Just days after Sen. Tom CoburnTom CoburnDon't be fooled: Carper and Norton don't fight for DC Coburn: Trump's tweets aren't presidential The road ahead for America’s highways MORE’s (R-Okla.) announcement that he’ll retire at the end of the year, the race to replace him began to settle with Rep. James Lankford (R) expected to announce his decision to run at a Monday-afternoon press conference, sources tell The Hill.
The decisions of Rep. Jim Bridenstine (R) and Oklahoma House Speaker T.W. Shannon still remain unclear. Sources tell The Hill Bridenstine may be leaning against a run after receiving some discouragement from local conservatives, while Shannon is now “strongly considering” the race.
The Hill reported on Friday that Lankford had been calling colleagues as early as Thursday night, when Coburn announced his plans to retire at the end of the year, to gauge their support. One source indicated Coburn plans to endorse Lankford for his seat, a development that would catapult him to the front of the primary pack and provide him with some credibility with skeptical conservatives in the special election to replace him.
Oklahoma Gov. Mary Fallin's office announced Friday that a special will be scheduled to run concurrently with this year's regularly scheduled elections, setting up an April filing deadline and a primary fight for June with an August runoff if necessary.
The Oklahoman first reported Lankford’s decision on Sunday night.
Cole said in a statement he felt he could do more good for his state in the House than the Senate, where seniority typically reigns supreme.
“My seniority, my membership on three major committees, my position as a subcommittee chairman on the Appropriations Committee and my role as a Deputy Whip in the Republican Conference make me much more valuable to Oklahoma and the Fourth District in the House than I could be as a freshman U.S. Senator,” he said.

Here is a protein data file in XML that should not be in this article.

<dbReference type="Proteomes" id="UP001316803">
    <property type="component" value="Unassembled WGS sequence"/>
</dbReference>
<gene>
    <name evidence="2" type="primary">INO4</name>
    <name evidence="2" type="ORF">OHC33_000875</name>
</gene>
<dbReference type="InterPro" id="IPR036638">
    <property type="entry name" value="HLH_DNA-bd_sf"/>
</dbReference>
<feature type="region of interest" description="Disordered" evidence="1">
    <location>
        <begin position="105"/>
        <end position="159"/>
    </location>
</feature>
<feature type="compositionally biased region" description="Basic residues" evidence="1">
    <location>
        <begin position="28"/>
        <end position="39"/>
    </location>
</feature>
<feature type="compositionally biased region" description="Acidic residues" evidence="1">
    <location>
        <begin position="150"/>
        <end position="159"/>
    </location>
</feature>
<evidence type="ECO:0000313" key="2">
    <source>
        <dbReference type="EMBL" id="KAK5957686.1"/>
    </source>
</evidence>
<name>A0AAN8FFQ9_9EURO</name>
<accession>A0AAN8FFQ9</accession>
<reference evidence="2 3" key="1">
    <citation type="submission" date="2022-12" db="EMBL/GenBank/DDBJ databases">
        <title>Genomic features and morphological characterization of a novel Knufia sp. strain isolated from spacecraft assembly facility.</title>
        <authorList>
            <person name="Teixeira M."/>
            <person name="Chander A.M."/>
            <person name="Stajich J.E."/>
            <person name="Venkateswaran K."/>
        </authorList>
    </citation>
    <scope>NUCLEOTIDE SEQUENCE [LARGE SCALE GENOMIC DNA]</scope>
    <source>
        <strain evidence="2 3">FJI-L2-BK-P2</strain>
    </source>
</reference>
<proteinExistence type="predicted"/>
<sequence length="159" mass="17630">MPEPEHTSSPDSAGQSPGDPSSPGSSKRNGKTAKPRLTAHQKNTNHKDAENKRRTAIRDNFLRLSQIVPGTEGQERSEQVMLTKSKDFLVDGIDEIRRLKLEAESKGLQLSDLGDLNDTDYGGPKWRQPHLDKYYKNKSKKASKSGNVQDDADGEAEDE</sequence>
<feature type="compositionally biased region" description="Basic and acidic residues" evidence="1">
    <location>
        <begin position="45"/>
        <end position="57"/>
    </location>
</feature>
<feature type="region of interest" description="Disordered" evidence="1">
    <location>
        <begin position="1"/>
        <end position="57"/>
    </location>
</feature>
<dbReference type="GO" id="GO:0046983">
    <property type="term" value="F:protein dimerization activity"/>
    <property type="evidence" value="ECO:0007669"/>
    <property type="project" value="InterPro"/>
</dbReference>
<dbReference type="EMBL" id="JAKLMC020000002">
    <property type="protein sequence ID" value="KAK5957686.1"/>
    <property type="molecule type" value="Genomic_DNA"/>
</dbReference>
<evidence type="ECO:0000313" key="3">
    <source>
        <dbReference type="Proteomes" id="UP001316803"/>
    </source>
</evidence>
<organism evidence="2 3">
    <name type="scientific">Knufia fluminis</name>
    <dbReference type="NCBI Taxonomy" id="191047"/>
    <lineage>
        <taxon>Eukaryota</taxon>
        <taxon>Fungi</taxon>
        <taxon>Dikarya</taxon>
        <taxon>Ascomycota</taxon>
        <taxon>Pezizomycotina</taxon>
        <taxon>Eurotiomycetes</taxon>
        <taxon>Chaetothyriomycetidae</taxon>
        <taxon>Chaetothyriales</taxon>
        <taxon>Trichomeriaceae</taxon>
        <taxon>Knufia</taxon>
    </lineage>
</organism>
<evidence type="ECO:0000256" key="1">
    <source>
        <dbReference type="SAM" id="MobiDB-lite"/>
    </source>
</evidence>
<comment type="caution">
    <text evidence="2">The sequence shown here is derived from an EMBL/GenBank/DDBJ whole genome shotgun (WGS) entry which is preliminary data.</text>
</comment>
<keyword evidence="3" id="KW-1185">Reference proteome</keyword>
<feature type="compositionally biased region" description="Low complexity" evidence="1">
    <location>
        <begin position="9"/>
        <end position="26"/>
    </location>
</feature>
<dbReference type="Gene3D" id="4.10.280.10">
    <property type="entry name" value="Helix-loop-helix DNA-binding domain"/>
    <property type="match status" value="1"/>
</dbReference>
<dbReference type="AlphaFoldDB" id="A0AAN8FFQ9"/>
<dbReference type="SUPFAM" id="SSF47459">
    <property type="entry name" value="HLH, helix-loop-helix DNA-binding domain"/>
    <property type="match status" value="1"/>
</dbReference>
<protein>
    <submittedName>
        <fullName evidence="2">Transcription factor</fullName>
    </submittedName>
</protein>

He also said that he’s looking forward to “helping nominate and elect another well-qualified conservative” in the race.
Pruitt said on Facebook that he’s planning to remain attorney general because he feels he can do more good in the state.
“At present, my choice is clear: it is serving as Oklahoma's Attorney General, where I can continue to lead the fight for the preservation of our freedoms and constitutional system,” he said.
One source tells The Hill that Shannon may be moving closer to running after receiving a “tremendous amount” of encouragement from local and national conservative groups over the past few days.
If he chooses to run, he would likely compete for the position as the conservative alternative to Lankford in the race, and would easily take up that mantle if Bridenstine chose not to run.
Shannon has strong ties to the state’s Baptist community, which could eat into one of Lankford’s advantages, and would draw support from Oklahoma’s Native American population, as he is part Chickasaw.
As a onetime aide to former Rep. J.C. Watts, Shannon could count on Watts’s starpower and fundraising support if he chooses to run and Watts — who is also considering the race — stayed out.
The state House speaker's bid would put Cole in a tough spot. Shannon worked as a staffer to the congressman, but Cole also has a close relationship with Lankford, who has looked to him as a mentor of sorts since coming to Washington.
Cole, with his deep connections throughout Oklahoma and the considerable local and national fundraising base he cultivated during his time as National Republican Congressional Committee chairman, would give either candidate a significant boost with his endorsement.
--This post was updated at 9:43 p.m.